Jayne Atkinson sums it up nicely in the infuriating documentary, That Gal Who Was in That Thing: “I look like a bitch: hard and strong and ambitious…[I played] a bitch, a bitch, and a bitch…I played women in power, a woman in charge, an ambitious woman in charge.”
It’s the prevailing stereotype of a woman in power, both on television and in the real world. Atkinson, as Section Chief Erin Strauss on Criminal Minds, was cast as the cold, ruthless bureaucrat willing to step over as many bodies as need be in order to climb the career ladder. She was ambitious, and her ambition meant danger.
And gosh, does that sound familiar.
It was the portrait painted over twenty-five years of another woman, one who had the audacity to seek the ultimate seat of power, whose demeanor was derided as cold and her personality, robotic. She was called disingenuous and chided for not smiling enough. There were persistent rumors from the fringe – conclusively proven false, ironically, by Criminal Minds producer Jim Clemente, among others at the FBI – that she’d killed people in her quest to ascend to the position to which she was said to feel entitled. And when she launched her campaign for the highest office in the land, the mantle of “bitch” hung over her every second of every day.
Hillary Clinton was not the first, nor will she be the last woman to bear that burden, and it’s not confined to the political arena – but it’s especially pervasive when it comes to the idea of a woman with authority. There are a slew of reasons that notion exists and persists, and television is hardly the lone culprit. But television does play a role in shaping perceptions (see here, here, here, here, here, and hey, this one I wrote) and has the unique distinction of, as Geena Davis puts it, being “the one area of gender disparity that can be changed overnight.”
It would stand to reason that a full decade after Criminal Minds introduced the Erin Strauss character as the ice queen willing to step on Hotch, the unit chief described more than once as “Captain America,” and in the process catalyze the dissolution of his family, things might have changed. Strauss was redeemed and her character fleshed out a bit before being killed off at the end of the eighth season, and season twelve saw Emily Prentiss, who once sacrificed her own job to stand up to Strauss and defend her boss, elevated to unit chief in Hotch’s stead (something over which the fandom is still at war, and it’s gotten more than a little bit sexist, but that’s another story).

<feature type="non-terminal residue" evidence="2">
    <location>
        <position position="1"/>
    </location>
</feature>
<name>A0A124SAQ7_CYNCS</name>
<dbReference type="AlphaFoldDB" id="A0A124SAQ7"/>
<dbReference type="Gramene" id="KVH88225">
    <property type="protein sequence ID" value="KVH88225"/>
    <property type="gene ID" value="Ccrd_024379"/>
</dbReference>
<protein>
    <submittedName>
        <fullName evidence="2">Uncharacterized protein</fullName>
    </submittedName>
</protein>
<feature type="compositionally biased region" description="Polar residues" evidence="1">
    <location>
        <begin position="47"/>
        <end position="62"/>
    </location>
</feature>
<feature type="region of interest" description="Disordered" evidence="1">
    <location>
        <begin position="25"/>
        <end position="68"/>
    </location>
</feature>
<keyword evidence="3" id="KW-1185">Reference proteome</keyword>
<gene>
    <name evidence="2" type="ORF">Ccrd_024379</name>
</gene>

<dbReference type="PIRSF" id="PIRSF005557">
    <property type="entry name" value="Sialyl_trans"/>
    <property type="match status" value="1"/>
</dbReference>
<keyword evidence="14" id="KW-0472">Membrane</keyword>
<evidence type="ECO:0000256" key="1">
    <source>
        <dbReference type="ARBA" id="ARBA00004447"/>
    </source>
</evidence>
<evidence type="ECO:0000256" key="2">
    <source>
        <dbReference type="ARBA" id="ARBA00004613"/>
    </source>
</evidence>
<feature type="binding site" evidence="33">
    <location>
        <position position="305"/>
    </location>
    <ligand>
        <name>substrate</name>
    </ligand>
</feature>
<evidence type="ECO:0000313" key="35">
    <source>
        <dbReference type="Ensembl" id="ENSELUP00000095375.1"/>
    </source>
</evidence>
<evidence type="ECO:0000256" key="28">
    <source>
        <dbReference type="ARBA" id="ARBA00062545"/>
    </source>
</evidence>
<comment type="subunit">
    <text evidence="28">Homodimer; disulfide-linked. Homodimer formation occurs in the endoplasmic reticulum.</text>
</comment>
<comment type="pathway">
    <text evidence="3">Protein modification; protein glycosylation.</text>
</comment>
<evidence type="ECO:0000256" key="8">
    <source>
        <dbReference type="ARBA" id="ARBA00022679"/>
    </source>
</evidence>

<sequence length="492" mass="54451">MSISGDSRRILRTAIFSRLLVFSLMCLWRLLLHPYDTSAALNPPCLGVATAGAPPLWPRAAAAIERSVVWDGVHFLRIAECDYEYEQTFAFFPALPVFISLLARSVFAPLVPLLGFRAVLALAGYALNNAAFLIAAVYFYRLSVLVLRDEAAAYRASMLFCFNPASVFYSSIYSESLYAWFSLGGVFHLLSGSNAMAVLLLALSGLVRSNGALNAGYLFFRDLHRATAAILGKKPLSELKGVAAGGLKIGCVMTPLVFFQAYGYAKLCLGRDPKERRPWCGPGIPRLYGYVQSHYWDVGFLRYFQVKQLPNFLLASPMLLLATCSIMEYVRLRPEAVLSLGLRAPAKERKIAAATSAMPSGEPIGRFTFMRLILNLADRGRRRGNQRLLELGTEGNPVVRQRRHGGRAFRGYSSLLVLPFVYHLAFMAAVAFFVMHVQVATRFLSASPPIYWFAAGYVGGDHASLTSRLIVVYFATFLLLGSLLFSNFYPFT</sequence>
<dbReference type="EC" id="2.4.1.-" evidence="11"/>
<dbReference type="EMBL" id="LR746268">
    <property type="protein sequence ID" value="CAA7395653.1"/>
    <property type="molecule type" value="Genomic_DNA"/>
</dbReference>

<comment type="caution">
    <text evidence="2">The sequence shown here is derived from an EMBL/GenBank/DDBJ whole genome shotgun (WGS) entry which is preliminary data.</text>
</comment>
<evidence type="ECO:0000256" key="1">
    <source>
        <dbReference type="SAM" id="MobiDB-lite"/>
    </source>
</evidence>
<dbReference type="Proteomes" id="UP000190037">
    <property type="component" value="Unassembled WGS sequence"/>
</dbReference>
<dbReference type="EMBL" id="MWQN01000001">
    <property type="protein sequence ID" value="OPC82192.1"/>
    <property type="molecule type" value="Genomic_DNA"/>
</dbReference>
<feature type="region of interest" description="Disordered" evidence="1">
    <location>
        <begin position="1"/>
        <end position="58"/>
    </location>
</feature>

Erica Messer now runs the show, and the proportion of female writers and directors has increased in recent years. On top of that, it’s abundantly clear from social media that many of the show’s cast members, writers, and directors supported Hillary Clinton and have thrown their support behind feminist causes, including the #MeToo movement.
And yet, somehow, “it seems quite clear that’s it’s all just a little bit of history repeating.”
Last week saw the introduction of another ambitious woman whose determination to someday become FBI director threatens to tear apart our beloved BAU (let’s ignore for a moment that nobody is really keen on being the FBI director right now and also, I would not object to the writers at least dropping a reference to the fact that there’s never been a female director of the Bureau, but that’s just a compulsory aside). The show has been completely up-front about the fact that the character, Linda Barnes, is “purely political animal,” and the latest episode had her attempting to get Chief Prentiss to throw another team member under the bus.
The whole thing, in addition to being a toxic stereotype and a subtle indictment of women’s ambition, manages to further draw a distinction between the sort of behavior acceptable for a woman in power. As Rossi reminds Prentiss that she earned her place on the team, it’s impossible to separate the condemning depiction of Barnes from the fact that Prentiss, who was eminently qualified to step into the role of chief, never sought that position – something she made clear to Strauss and to Hotch a decade ago.
This isn’t a blanket indictment of Criminal Minds as antifeminist or regressive, and it’s hardly the only show on television committing this particular sin. Nor is it the only problematic thread of feminist folly running through the show’s history. What makes this so egregious is that the show should know better, and yet it’s committed a foul that’s especially painful given the current political reality. We need shows to reject the stereotypes that help maintain a system in which women who try to get ahead are condemned and to use their power to reshape how we view women who dare to want more.